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Tea Leaves

The part of rural Rwanda I was in yesterday and earlier today smells like burning tea leaves. When a neighbour showed me what he said was tea, it looked a lot like rosemary to me, but smelled like tea.

In the matutu yesterday on our 10 hour journey over mostly awful roads, the kids bought snacks at a fuel station. One bag of popcorn and one bag of grasshoppers. They think I'm ridiculous for not eating them. Or the "matooke and offals" that were a possibility for breakfast at one place we stopped. Matooke is like plantain. Offals are just, well, awful.

In restaurants, you are usually handed a menu, but it's more of a conceptual art piece. You have to ask "what is there?" It might be matooke and offals. In which case you go to the place where you have chapati and black tea. (African tea has boiled milk in it). For lunch yesterday it was goats and chips, fish and chips or beef and chips. I had the fish and chips and the came whole, skin and fins on the plate. "You have to wash your hands because you can't eat fish with a fork," laughed Tina. I don't know if I got deep inside as she did, but it was surprisingly delicious.

Asking "what is there" is a way of following the cadences of local english. Like, "we found what? the boy." Rather than "what do you think we found?" Pronouncing the ends of words so the kids understand. Clo-zed for closed. it's clo-zed. Clo-thes for clothes. Finish-ed. We understand each other.

I find Rwandan and Congolese french, far far FAR easier to understand than Haitian or even Quebec french. Most of my conversations in the french in the past year have been about devastation. Haitian cabdrivers and people on the borders of congo/uganda/rwanda. My waiter emmanuel and I decided tonight that despite the hideous winters of canada, "l'hiver c'est pas la guerre." Then we laughed.

The single most frequently found food that sits most easily in my tummy is, bizarrely, spaghetti napolitain. Mostly pasta with tomato sauce, sometimes with a few veggies added.

The food ugandans eat 90% of the time is posho, a kind of grainy meal akin to grits or polenta, if these were completely bland and gravy-less. Preparing it involves a bitterly detested and mysterious chore called "mingling posho," and the woman who's been our cook for 10 years flatly quit last week because she doesn't want to mingle posho anymore. I don't blame her. A decade of making a kind of peasant rissoto in enormous pots over a blazing fire is probably enough. We had already agreed to support her 3 year old son through school, and after some compromise involving a local worker coming for 20 minutes a day to mingle the posho, our director ordered her to rip up her resignation letter. He commented later he thought she was pregnant. The boy who knows her well told me he thought she was just growing fat.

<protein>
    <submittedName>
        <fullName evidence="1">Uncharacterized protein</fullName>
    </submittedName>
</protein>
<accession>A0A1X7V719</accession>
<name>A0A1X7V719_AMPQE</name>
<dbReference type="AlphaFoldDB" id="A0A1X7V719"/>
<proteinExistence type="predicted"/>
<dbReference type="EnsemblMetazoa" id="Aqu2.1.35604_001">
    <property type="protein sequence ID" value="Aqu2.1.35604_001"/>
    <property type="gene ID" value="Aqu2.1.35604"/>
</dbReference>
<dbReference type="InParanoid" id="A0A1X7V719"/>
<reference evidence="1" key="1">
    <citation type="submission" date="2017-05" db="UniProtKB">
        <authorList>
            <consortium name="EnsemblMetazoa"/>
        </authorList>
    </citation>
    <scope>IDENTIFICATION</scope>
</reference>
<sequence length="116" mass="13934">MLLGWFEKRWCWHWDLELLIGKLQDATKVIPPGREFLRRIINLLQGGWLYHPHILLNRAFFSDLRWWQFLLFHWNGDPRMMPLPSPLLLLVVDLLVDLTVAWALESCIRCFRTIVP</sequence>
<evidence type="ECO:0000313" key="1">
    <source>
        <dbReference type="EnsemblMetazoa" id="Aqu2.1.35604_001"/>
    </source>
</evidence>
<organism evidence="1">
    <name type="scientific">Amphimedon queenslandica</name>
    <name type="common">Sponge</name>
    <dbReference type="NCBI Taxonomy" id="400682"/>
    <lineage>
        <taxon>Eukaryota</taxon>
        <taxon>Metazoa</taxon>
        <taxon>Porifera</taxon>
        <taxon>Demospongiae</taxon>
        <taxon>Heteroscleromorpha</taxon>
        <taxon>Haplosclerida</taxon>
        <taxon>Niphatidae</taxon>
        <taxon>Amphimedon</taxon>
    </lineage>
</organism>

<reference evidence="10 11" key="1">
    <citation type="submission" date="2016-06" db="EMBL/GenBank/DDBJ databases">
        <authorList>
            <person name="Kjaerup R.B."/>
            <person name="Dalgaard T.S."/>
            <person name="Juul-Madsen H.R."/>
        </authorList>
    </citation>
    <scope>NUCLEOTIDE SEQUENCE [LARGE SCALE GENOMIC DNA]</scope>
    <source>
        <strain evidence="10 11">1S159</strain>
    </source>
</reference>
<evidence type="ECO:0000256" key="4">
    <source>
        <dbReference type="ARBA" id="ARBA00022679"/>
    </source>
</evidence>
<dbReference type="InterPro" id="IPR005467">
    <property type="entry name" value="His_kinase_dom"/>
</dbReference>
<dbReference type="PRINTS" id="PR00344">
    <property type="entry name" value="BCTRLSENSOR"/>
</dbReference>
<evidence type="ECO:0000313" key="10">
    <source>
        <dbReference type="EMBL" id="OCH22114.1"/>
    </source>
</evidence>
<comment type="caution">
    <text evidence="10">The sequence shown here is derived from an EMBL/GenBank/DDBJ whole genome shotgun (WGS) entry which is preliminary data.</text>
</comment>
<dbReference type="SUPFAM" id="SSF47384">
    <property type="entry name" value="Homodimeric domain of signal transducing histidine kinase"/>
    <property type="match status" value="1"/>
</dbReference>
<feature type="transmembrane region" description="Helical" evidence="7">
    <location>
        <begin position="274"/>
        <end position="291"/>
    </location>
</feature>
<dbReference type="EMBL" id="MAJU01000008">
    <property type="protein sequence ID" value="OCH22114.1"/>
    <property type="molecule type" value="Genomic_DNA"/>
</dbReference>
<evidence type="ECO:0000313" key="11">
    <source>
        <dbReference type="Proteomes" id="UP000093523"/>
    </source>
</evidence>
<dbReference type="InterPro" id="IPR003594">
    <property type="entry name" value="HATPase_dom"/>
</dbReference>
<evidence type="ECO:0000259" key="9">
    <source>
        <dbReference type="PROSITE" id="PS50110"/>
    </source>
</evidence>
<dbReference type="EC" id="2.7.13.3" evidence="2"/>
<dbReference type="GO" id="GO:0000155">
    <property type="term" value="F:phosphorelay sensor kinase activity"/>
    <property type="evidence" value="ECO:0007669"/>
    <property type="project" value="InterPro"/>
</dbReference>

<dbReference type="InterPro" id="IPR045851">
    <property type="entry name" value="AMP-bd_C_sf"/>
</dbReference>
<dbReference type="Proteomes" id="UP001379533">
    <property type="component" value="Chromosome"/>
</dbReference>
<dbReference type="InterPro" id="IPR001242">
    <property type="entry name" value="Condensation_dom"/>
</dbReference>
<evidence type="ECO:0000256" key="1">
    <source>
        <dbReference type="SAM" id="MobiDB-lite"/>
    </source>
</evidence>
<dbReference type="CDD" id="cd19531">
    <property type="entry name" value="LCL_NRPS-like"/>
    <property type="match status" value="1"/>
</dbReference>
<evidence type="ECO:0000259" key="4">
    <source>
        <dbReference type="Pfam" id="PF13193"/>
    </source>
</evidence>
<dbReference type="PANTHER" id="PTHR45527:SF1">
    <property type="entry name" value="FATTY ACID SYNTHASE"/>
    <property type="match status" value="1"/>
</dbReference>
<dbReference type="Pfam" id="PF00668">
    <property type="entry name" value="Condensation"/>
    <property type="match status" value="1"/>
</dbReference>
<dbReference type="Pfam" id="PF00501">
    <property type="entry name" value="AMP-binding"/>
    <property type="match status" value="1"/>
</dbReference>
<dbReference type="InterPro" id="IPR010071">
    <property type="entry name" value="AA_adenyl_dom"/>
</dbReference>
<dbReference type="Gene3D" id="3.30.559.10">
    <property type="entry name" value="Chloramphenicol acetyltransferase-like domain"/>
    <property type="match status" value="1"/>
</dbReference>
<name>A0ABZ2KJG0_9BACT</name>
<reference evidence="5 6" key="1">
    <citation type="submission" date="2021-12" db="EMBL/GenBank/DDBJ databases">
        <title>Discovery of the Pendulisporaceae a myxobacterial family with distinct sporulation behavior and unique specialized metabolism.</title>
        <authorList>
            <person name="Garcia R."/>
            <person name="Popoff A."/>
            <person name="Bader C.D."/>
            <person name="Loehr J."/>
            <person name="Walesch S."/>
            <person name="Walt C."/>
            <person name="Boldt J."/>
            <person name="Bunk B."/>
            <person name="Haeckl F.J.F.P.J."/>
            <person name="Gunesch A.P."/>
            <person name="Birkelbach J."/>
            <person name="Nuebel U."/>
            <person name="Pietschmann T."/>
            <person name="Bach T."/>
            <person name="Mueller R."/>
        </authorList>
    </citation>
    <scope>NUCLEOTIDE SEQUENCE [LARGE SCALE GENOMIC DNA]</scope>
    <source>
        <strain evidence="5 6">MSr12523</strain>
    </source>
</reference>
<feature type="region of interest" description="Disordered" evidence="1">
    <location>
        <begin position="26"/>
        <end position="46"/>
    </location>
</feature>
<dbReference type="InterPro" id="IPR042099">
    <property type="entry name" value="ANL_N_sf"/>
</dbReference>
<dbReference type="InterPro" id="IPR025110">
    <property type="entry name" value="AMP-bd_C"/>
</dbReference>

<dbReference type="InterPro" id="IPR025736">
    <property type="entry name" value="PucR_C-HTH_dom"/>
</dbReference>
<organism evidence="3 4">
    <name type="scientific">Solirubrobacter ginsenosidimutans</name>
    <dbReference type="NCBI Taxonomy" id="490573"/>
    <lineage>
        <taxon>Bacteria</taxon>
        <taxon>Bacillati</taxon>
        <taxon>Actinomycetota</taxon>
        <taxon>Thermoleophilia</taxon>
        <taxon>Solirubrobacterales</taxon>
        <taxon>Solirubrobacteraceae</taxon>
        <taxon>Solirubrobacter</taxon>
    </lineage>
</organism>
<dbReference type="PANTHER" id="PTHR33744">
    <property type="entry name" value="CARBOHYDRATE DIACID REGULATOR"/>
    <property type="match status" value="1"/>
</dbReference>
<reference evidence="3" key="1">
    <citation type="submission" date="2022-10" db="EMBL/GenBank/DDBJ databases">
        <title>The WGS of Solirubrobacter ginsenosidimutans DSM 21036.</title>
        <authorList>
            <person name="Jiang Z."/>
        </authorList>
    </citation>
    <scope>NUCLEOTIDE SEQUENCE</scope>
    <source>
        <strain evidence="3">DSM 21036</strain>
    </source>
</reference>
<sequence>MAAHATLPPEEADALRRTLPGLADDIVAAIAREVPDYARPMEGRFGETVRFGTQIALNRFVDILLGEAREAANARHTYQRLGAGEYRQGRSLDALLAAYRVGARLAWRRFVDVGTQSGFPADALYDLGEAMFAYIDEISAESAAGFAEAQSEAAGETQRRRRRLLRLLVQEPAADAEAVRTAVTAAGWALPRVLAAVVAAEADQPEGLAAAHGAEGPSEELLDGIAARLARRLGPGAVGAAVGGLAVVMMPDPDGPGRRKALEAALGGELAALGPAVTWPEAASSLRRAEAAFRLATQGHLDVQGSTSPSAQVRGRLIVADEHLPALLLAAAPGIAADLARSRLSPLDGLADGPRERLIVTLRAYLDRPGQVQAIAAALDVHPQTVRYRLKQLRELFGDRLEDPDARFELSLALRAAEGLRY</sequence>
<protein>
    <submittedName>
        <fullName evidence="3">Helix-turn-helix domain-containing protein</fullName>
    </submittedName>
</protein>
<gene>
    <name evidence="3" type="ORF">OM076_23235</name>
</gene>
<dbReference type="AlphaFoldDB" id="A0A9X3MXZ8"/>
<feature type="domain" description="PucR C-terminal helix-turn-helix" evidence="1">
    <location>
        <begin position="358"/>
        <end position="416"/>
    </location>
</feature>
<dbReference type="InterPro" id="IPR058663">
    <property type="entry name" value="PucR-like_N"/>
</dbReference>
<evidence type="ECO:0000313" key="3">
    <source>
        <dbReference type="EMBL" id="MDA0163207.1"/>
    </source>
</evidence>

I actually like posho, and ate it two or three times at the project this year, with peas. I should cook it at home. If I knew what mingling it meant.

You don't get posho in restaurants.

We almost hit a little girl on the road today who dashed out without looking. That would have been horrifying, not only if we'd injured her but for the paperwork. I'd probably be found in an orange prison jumpsuit building a road. Unlike Uganda, in rwanda, if you overload your taxi or matatu, you can be arrested. You have to buy road permits for non-rwandan cars with specific destinations, which is why our driver couldn't take me to kigali (he'd bought one for gisenyi). There are frequent random police roadblocks. You aren't supposed to bring plastic bags into the country (though no one asked me about mine). There are rules about littering, but that didn't stop sylver from throwing a water bottle out the window while proclaiming what a pristine country rwanda is.

All of the people who worry about my safety in africa probably have no idea that the most dangerous thing is roads. And I've been on three different motorcycles in the past week, and was helmeted only once. The boda drivers here carry spare helmets but frankly, I'd rather risk bouncing off the pavement than ringworm or lice.

I hate that I have started to be able to discern different tribes based on facial features and body type.

None of this adds up to what it means to be here, but without any of it, I couldn't understand the context at all.

Posted by CateinTO 08:59

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